Read’s dilemma – not helped by being what Duncan Fletcher called “a very quiet lad” – has been different from Prior’s. “When I’ve been picked I know it’s not just to keep wicket,” he says. “But I haven’t scored runs consistently. My record with the bat for England is pretty poor [360 Test runs at less than 19] so I can understand the times when I’ve been dropped. The one thing I regret, though, is that I never had an extended period to prove myself. I was always in and out of the side and the whole Ashes experience [in 2006-07] was pretty grim, to be honest. I’d had one first-class innings in four months and then I was thrown into the Melbourne Test on Boxing Day when we were already 3-0 down. I felt pretty out of my depth. If I had been given an extended run and I’d failed, I’d have put my hand up and said I wasn’t good enough. But I was always filling in for two games and never got a run. It’s a hard environment to come into.”

He has a point, especially as keepers seem doomed to play the role of their footballing counterparts: ignored when they do their job, fingered when they make a mistake. But Batty, who was told by Moores last winter that he came close to selection for the tour of Sri Lanka, is not one for excuses. “It’s difficult to say whether we’re too hard on our keepers in this country,” he says. “The problem is that, when people have been getting the opportunity, they haven’t just been making the odd slip-up: there have been several mistakes. Whether they feel under pressure from the start and think they haven’t got as long as batsmen or bowlers to make an impression, I don’t know. Maybe they feel they’re under the microscope and can’t relax. But good wicketkeepers are ones who don’t make mistakes. That’s still the most important part of the job.”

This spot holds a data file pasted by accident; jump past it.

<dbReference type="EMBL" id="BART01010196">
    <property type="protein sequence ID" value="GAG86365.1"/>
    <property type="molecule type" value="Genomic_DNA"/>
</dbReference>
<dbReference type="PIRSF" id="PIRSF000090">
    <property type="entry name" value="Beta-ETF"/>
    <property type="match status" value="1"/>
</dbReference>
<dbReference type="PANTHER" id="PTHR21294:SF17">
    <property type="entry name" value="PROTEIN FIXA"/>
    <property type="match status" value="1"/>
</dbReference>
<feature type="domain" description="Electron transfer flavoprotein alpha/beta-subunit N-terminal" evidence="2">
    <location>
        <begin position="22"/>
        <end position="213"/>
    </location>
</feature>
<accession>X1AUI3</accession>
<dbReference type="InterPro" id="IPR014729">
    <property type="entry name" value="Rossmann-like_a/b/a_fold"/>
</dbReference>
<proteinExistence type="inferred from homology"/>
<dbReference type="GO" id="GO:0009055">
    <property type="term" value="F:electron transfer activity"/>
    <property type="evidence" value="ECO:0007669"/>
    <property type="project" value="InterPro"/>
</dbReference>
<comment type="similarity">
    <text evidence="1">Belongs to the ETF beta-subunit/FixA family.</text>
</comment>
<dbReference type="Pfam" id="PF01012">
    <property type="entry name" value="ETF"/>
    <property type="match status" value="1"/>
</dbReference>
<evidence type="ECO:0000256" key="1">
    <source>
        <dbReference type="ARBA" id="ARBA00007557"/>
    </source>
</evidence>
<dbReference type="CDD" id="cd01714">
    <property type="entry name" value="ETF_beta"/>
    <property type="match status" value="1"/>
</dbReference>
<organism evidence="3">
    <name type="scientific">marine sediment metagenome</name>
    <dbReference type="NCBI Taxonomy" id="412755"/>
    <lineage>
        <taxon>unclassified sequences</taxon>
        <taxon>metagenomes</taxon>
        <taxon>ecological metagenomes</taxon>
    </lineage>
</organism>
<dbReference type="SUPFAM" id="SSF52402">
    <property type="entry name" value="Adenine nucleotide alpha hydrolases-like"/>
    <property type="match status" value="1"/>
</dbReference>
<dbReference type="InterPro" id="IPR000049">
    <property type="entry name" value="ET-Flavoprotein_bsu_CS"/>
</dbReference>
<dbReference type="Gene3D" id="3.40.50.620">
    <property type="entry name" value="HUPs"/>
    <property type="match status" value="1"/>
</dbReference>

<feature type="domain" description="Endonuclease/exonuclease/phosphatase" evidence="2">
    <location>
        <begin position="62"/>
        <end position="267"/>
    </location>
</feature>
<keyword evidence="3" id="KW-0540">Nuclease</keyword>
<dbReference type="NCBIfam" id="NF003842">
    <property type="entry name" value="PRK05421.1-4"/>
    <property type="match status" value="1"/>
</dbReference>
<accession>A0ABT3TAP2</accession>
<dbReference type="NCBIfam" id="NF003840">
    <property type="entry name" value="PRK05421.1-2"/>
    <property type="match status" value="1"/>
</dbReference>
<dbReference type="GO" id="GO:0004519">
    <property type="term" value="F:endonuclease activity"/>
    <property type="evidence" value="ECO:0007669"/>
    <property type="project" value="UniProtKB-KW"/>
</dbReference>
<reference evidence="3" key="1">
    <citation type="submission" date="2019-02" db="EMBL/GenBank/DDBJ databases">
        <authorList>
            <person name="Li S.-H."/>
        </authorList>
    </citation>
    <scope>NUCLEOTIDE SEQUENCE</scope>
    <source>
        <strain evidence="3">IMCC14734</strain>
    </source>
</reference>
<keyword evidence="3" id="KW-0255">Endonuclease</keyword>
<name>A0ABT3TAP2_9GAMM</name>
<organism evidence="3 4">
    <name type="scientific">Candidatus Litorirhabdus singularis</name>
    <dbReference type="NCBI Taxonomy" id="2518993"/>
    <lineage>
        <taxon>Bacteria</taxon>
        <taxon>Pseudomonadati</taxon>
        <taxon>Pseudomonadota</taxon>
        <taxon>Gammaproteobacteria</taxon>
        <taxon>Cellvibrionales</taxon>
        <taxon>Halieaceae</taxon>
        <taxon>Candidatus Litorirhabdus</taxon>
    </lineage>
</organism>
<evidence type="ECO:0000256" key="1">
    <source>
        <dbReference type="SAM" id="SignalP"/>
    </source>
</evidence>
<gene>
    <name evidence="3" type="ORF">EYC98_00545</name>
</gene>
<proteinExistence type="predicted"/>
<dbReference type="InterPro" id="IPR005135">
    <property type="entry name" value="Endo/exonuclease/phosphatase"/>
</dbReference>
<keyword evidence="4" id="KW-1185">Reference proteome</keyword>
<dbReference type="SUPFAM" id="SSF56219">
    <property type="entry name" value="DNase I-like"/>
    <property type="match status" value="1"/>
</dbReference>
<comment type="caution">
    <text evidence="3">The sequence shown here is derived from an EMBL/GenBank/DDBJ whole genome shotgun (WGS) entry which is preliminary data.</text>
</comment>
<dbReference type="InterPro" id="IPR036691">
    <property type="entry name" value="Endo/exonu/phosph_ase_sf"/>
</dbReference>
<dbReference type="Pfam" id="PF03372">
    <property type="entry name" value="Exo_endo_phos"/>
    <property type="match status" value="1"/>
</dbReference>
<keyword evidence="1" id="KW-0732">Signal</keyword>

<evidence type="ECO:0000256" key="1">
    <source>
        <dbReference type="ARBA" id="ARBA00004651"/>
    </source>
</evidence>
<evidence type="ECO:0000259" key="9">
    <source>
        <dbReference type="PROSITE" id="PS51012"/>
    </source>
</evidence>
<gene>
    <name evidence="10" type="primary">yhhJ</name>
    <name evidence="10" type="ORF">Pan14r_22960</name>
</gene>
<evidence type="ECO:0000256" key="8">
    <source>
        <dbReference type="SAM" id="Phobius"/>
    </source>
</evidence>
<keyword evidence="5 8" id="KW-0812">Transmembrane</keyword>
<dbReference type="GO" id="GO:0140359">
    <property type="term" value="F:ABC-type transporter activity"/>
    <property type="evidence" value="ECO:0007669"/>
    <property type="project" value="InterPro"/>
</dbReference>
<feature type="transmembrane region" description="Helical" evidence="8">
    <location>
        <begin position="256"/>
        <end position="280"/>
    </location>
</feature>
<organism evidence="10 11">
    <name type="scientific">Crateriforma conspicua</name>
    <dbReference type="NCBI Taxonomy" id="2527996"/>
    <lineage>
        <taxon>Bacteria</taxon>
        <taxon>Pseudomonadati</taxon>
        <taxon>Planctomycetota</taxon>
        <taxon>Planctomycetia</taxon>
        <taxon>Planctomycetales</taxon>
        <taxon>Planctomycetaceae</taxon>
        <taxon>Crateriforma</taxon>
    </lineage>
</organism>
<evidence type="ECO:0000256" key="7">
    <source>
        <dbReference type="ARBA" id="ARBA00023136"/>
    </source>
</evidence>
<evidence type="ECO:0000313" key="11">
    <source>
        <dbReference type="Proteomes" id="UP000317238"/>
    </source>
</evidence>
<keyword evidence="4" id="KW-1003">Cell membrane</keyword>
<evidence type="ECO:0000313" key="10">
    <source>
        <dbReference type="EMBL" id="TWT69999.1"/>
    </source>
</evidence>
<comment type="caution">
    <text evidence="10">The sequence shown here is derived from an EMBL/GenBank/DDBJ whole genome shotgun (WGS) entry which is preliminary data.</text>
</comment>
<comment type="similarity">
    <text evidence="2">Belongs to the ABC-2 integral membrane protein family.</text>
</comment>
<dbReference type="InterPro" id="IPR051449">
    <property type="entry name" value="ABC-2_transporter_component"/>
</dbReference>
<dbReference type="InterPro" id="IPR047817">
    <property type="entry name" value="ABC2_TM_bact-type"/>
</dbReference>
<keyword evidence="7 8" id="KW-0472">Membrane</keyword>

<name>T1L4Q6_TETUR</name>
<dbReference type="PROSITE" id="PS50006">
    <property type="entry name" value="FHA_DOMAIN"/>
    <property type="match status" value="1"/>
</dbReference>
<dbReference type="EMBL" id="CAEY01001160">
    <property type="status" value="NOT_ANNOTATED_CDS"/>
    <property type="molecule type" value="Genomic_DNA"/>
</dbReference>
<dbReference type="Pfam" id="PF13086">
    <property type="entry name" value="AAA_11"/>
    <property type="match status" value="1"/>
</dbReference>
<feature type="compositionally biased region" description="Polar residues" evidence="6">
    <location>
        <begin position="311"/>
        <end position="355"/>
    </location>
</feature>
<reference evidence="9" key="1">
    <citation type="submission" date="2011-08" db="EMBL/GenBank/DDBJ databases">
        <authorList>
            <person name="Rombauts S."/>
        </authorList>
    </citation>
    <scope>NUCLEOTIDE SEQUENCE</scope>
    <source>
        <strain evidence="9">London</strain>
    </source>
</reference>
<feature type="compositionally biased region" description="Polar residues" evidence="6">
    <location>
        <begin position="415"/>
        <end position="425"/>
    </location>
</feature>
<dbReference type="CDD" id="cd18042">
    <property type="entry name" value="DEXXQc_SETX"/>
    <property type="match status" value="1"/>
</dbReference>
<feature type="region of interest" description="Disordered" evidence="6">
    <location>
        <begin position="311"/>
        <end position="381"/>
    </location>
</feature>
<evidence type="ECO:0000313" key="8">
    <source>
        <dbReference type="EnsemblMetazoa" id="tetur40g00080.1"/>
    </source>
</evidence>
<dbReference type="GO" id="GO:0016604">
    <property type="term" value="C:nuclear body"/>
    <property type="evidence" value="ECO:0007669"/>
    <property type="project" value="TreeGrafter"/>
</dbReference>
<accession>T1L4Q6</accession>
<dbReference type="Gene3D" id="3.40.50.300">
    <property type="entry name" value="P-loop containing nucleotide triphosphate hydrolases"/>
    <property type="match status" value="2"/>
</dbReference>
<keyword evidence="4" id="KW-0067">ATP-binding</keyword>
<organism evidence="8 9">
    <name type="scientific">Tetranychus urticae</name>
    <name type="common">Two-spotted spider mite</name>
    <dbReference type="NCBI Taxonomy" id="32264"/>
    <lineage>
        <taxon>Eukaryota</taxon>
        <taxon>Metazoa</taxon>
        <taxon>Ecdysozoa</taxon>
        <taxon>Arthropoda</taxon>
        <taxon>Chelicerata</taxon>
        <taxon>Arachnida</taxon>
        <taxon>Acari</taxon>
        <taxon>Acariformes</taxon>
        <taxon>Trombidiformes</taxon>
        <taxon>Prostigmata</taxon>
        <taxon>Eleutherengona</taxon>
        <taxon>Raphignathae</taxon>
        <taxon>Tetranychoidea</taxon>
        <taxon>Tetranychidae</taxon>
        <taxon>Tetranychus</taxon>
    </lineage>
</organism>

Robinson, who reckoned the wicketkeeper is “the most important of them all, the cricket field’s VIP”, would be purring at the sound of that but Batty’s implication is clear: the England job is still up for grabs. And anyone who noticed the little digs at Ambrose during the recent one-dayers against New Zealand – one broadsheet writer lambasted the “folly of not picking Matthew Prior” – might be persuaded to agree. “There are no stand-out candidates,” says Batty. “No one’s really made the position their own. Tim Ambrose has kept nicely but I still don’t think it is a closed shop. There’s a group of about five or six of us who could do it.”